Westminster diary w/b 2nd July

Monday

I let the train take the strain on Monday morning. I took the 8:40 from Glasgow Central to London Euston. Its four and a half hours without interruption when I can read and prepare. I had a question on the order paper for the Department of Work and Pensions and the outcome is that they informed me that 1200 people had died while waiting for universal credit assessment and therefore received no payment. I then asked the minister to improve the process as currently if someone on universal credit dies at the end of their assessment period, it is presumed they died at the start and there is no payment for that period. The Prime Minister made a statement to the House, which was really an update on the latest European Council meeting. Not surprisingly we didn’t hear anything we didn’t already know.

Tuesday

The first item on my agenda was the Public Administration and Constitutional Affairs select committee. We took evidence from cabinet minister Oliver Dowden who until recently was a member of the committee. The topic was pre-appointment hearings. It was interesting to hear how the government plans to improve both gender and ethnic minority representation in high profile public posts. But I wasn’t totally convinced. I am afraid that most of the top jobs are still the domain of the pale, male and stale brigade. We then ran through our report on ‘Carillion – report on public sector outsourcing’. I would have been happier if the report had highlighted the failings of the PFI schemes that have saddled so many councils around the U.K. with masses of debt to repay. Inverclyde’s in in the region of £9 million a year. I also think the report was light on the failings of Carillion itself. I had a number of internal meetings on strategy, policy and portfolios.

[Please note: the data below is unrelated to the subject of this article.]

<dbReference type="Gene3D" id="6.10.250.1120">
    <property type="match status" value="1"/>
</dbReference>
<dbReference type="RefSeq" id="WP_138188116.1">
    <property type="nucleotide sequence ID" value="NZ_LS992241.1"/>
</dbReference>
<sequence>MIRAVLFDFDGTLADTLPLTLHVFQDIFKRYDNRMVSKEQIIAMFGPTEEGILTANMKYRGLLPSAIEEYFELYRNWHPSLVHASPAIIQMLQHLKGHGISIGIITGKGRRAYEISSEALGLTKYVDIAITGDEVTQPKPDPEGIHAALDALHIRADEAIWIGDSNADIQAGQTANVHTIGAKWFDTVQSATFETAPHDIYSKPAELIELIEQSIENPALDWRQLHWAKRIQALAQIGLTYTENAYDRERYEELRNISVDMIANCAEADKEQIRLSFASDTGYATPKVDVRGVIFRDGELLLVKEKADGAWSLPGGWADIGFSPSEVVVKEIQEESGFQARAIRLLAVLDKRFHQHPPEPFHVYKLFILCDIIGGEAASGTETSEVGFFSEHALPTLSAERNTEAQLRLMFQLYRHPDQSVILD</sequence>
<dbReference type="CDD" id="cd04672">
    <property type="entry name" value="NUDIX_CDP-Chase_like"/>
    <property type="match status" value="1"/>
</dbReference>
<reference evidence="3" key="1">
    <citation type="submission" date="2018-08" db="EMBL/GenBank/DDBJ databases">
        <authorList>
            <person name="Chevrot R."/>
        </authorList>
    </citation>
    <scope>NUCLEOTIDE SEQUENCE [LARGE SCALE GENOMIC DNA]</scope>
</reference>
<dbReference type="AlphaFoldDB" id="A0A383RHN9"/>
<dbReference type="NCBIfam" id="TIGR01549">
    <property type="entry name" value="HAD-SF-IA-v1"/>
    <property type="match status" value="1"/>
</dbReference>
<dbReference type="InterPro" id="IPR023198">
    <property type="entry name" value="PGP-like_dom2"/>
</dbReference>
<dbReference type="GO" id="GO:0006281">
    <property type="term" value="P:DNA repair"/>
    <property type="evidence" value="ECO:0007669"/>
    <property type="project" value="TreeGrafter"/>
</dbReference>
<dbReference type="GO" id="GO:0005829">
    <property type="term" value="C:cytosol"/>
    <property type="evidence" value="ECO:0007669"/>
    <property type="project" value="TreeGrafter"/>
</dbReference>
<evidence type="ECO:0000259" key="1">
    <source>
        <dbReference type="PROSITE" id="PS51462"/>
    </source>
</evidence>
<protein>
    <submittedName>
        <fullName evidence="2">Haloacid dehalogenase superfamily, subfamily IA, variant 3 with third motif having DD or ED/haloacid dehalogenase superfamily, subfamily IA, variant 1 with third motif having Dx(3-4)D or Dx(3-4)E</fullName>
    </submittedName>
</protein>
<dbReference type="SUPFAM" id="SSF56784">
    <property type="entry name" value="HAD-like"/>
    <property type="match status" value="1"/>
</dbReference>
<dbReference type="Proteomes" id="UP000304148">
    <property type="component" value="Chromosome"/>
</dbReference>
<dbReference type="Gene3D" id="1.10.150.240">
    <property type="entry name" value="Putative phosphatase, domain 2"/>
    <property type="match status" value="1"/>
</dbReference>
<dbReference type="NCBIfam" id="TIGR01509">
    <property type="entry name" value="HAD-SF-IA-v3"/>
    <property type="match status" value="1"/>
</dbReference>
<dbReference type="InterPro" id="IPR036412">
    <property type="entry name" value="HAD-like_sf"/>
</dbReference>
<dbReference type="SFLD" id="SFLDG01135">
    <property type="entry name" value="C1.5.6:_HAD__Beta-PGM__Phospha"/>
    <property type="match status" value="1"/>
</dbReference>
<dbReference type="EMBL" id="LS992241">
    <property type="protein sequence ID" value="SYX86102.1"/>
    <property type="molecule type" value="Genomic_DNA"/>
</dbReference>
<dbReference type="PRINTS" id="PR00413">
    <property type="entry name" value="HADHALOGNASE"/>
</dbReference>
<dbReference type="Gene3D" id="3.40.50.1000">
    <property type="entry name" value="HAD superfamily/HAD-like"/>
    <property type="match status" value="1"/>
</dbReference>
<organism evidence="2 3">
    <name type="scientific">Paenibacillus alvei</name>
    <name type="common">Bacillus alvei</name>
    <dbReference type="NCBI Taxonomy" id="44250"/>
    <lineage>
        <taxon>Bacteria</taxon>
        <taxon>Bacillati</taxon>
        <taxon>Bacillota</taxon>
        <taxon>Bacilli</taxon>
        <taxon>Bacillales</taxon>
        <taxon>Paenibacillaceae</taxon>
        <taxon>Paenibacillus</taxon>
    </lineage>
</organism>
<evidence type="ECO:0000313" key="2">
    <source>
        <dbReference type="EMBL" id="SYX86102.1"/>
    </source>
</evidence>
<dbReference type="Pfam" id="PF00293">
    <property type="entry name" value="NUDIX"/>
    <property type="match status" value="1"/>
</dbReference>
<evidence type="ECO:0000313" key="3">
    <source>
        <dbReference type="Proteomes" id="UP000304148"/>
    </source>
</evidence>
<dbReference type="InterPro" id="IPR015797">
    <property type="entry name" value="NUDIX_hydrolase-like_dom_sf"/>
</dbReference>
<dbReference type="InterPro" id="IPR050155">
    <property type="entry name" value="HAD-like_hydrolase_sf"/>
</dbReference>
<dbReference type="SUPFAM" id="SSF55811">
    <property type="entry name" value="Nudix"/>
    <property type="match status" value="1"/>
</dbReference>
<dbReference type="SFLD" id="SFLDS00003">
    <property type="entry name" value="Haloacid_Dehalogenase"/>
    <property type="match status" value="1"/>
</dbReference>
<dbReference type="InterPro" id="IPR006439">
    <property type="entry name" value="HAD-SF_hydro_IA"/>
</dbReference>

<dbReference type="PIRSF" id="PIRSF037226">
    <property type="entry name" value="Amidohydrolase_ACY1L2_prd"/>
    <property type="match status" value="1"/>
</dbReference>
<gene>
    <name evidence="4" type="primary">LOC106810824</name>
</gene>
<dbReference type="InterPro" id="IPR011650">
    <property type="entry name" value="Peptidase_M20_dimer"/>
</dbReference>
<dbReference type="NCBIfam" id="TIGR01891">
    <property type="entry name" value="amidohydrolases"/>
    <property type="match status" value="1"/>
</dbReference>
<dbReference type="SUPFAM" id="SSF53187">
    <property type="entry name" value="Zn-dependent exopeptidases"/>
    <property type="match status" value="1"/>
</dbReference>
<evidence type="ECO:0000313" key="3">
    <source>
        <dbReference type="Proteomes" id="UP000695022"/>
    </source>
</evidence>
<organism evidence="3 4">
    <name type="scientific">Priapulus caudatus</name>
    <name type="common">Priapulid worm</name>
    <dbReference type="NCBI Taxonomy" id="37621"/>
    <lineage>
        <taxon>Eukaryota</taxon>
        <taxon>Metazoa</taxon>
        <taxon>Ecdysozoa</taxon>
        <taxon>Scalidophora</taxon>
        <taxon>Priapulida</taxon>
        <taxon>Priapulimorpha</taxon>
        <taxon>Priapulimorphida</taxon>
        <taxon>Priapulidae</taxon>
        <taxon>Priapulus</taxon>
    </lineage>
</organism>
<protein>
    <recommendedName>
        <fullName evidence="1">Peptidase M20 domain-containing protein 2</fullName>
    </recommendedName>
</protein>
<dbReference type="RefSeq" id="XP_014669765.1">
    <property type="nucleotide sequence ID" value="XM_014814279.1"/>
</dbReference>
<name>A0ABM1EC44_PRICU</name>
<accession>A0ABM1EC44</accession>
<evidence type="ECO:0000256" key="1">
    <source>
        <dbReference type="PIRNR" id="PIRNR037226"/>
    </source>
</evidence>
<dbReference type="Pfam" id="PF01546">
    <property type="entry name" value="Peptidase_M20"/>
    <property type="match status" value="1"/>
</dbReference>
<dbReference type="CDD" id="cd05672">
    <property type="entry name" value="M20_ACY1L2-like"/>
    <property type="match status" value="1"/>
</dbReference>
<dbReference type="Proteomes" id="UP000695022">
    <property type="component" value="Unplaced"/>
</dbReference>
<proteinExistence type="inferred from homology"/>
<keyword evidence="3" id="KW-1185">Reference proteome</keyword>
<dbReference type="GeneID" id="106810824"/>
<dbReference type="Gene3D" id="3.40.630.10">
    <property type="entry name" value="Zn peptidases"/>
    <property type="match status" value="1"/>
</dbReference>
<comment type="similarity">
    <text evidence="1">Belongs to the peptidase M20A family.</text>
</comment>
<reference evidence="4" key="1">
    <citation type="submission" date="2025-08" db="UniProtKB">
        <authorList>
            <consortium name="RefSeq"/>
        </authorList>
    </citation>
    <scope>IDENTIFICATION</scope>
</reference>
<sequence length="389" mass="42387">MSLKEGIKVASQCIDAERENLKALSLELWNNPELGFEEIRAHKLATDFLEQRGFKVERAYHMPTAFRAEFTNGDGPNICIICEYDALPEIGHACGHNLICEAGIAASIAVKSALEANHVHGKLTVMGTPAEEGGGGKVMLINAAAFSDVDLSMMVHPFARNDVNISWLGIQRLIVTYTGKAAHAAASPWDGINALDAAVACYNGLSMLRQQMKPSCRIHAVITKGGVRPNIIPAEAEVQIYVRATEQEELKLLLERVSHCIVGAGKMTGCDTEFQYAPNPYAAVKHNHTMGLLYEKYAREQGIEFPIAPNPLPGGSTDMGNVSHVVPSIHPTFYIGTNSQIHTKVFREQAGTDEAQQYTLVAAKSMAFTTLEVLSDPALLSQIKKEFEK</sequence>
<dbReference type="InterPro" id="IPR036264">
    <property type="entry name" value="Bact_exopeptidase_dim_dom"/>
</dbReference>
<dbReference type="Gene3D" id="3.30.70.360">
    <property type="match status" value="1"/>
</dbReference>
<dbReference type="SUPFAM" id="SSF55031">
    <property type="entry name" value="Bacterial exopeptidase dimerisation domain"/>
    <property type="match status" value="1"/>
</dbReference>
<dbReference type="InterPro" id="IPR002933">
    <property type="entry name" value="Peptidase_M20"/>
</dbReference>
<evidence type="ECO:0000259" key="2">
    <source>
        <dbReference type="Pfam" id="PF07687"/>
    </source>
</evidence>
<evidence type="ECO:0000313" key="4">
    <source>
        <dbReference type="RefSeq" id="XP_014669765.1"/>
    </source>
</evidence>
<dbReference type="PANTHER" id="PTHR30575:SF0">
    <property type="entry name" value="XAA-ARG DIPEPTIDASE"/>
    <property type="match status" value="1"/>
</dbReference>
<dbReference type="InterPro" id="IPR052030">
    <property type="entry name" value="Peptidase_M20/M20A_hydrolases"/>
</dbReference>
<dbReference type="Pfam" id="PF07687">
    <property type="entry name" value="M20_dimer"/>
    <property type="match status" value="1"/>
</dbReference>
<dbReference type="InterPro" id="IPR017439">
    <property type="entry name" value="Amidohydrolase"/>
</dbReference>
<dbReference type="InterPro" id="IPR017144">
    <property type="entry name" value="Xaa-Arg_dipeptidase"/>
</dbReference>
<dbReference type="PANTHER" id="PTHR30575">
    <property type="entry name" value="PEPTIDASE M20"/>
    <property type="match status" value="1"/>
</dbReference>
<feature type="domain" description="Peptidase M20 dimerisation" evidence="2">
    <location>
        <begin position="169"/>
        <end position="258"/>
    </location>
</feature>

Wednesday

My first engagement was off campus at a local hotel where I was a guest speaker for the public policy exchange. The topic was ‘Tackling drug dependency and abuse’. It was a very well informed audience of people who work in this sector and it was extremely interesting. Unfortunately I had to leave and get back to Prime Minister’s Questions which was neither well informed nor interesting. I spoke in a Westminster Hall debate titled ‘Tackling demand for commercial sexual exploitation’. It’s a controversial subject but I favour the Nordic Model which decriminalises the selling of sex and prosecutes the buyer. There is no ideal solution but we could do a tremendous amount of good if we educated men to understand the violence and intimidation that the majority of woman are subjected to when they are being prostituted. If they acknowledged the human trafficking then maybe men would stop purchasing sex. The SNP opposition debate was on the ‘Claim of Rights for Scotland’. This affirms that the sovereignty of the nation of Scotland is with the people.

Thursday

A busy wee day started with a question to the Transport Minister. I asked him about the readiness of the port authorities post Brexit. He assured me it would be alright on the night. I replied, in my role as infrastructure spokesperson, to a government statement on the construction sector deal.

To be fair the minister responded well to my questions and I look forward to see how much of the new money is allocated to Scotland. In keeping with being the third party, we have a duty to provide MPs for various roles. One of those is summing up debates. This allows members to speak so I summed up the debate on the ‘Future of transforming social care programme’ even though it was really an England only matter. I still managed to make the 18:15 flight home.

Friday

I had a meeting with EE and held constituency surgeries in Branchton, Boglestone and the Auchmountain Glen project.

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